Digestion

Causes and Symptoms of Gastroparesis

Gastroparesis is the literal paralysis of the stomach and is characterized by WebMD as a condition that inhibits the stomach from emptying properly. Gastroparesis affects stomach contractions, which move food from the stomach into the small and large intestines. If stomach contractions don’t work to empty the stomach properly, discomfort can occur (i.e., nausea, bloating, and vomiting), and individuals can suffer nutritional deficiencies as a result.

Here are six common causes and symptoms that accompany gastroparesis…

1. Existing Medical Conditions

According to MedicalNewsToday, common causes linked to gastroparesis include existing health conditions, such as viral infections, eating disorders, cancer with radiation and/or chemotherapy, and stomach (gastric) surgery that causes damage to the vagus nerve. Specific medications, such as progesterone, lithium, antidepressants, clonidine, and calcium channel blockers, can also trigger gastroparesis. Use of nicotine, especially chronic smoking, is also a common cause of gastroparesis.

Certain chronic diseases, such as uncontrolled diabetes, hypothyroidism (underactive thyroid), multiple sclerosis (MS), and Parkinson’s disease, have also been associated with the development of gastroparesis. Rare conditions, such as scleroderma and amyloidosis, that impact the functioning of connective tissues, blood vessels, skin, muscles, and internal organs (i.e., scleroderma and amyloidosis) have also been linked to gastroparesis.

2. Unknown Cases of Gastroparesis

WebMD notes that doctors often have issues pinpointing the exact cause of gastroparesis. Often, the cause of gastroparesis is unknown, which is clinically referred to as idiopathic gastroparesis by health professionals.

Even though the cause of idiopathic gastroparesis remains unknown, researchers at the Mayo Clinic claim that women ranging from young to middle aged are at highest risk of developing idiopathic gastroparesis.

3. Reduced Appetite and Weight Loss

According to research from the American College of Gastroenterology, due to the hindering of normal digestion, gastroparesis patients often end up feeling very full after just a few bites of food, which can lead to rapid weight loss.

As a result of improper digestion and the body not absorbing nutrients, malnutrition often accompanies weight loss. Many gastroparesis patients, particularly those who also suffer with diabetes, have difficulty controlling their blood sugar levels.

4. Nausea and Vomiting

Research from the National Institute of Diabetes and Digestive and Kidney Diseases explains that, because the stomach doesn’t empty properly, the condition causes extreme feelings of fullness after just a few bites of food, which can cause heartburn and vomiting of undigested food.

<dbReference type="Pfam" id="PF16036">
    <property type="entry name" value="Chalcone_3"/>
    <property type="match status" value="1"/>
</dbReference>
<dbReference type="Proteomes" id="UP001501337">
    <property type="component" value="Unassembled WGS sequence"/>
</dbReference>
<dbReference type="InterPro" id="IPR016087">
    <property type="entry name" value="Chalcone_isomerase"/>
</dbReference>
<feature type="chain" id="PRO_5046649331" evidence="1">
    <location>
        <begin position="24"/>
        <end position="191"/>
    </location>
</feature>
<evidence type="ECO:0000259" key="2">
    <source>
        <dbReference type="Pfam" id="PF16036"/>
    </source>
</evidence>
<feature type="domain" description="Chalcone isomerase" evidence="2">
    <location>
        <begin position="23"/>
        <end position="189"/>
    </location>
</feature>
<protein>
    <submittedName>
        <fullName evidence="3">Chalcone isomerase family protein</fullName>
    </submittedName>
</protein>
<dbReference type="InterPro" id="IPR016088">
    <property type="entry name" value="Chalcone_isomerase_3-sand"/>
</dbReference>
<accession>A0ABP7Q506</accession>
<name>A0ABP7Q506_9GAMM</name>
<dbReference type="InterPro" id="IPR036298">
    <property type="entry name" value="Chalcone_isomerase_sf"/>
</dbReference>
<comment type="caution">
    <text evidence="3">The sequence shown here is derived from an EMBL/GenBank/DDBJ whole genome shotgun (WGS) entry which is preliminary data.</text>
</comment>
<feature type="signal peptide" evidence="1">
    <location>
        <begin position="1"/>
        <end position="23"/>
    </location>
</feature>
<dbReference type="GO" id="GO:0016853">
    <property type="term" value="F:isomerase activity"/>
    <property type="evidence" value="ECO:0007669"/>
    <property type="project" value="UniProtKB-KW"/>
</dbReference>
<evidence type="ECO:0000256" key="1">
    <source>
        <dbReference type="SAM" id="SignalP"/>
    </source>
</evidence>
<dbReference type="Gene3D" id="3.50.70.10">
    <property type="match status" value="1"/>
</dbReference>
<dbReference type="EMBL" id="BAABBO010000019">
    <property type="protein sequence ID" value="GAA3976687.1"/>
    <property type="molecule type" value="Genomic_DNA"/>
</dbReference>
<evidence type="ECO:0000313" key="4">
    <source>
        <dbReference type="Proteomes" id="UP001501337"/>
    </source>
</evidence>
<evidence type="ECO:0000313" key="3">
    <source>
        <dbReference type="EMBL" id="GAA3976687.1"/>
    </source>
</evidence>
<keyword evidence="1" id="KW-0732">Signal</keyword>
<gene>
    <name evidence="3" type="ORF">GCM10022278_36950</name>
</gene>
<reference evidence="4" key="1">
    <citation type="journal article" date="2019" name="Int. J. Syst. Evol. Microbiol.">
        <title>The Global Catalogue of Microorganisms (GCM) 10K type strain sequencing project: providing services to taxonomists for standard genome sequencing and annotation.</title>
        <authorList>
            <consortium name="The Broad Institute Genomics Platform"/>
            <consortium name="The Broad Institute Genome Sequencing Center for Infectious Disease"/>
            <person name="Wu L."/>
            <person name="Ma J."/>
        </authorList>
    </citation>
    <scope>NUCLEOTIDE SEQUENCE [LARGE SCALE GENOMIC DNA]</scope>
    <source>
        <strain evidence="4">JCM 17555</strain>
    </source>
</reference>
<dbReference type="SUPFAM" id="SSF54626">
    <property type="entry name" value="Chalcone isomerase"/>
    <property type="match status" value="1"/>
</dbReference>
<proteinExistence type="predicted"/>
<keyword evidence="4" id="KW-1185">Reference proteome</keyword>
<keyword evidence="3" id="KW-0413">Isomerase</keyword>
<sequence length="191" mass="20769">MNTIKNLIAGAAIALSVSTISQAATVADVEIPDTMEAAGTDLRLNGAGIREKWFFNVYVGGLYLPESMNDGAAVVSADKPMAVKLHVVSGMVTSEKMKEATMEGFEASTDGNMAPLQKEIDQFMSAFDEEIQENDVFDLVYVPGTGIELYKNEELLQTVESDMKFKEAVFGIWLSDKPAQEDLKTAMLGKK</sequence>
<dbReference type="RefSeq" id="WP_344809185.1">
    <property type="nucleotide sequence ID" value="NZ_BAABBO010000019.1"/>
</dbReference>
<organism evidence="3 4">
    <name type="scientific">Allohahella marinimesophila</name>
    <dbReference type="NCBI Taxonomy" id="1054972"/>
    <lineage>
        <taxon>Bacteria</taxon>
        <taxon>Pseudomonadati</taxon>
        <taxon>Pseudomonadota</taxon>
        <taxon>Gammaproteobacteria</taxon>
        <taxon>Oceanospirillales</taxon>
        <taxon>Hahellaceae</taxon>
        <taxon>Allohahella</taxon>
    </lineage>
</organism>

This nausea and vomiting can last hours following meals. Nausea and vomiting can be worsened if meals consist of rich, fried, greasy, or fibrous (i.e., raw fruits and veggies) foods, as well as carbonated beverages.

5. Abdominal Pain and Bloating

MedicineNet.com points out that along with nausea and vomiting come symptoms of gas and bloating with gastroparesis. Considered primary symptoms, painful gas and bloating often result in uncomfortable abdominal distension.

Although it may sound strange, patients with gastroparesis and other conditions that cause delayed stomach emptying when it comes to solid food, often have the opposite reaction to ingested liquid—they empty them rapidly in a fashion known as dumping syndrome (or abnormally rapid bowel evacuation). Dumping syndrome is often accompanied by painful abdominal bloating and diarrhea.

6. Gastroesophageal Reflux Disease

According to a 2009 report published by the National Institutes of Health (NIH), gastroparesis-related gastroesophageal reflux disease (GERD), also known as heartburn or acid reflux, is commonly due to the prolonged gastric retention of food.

The NIH study explains that “because gastroparesis allows material to remain in the stomach, there is an increase in the gastroesophageal pressure gradient, gastric volume, and the volume of potential refluxate…[in addition,] the prolonged exposure of material in the stomach can increase gastric acid secretion”.

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Dr. Gerald Morris

Gerald Morris, MD is a physician (Family Medicine/Internal Medicine) with over 20 years expertise in the medical arena. Dr. Morris has spent time as a clinician, clinical research coordinator/manager, medical writer, and instructor. He is a proponent of patient education as a tool in the diagnosis and treatment of acute and chronic medical conditions. Hence, his contribution to articles on Activebeat.

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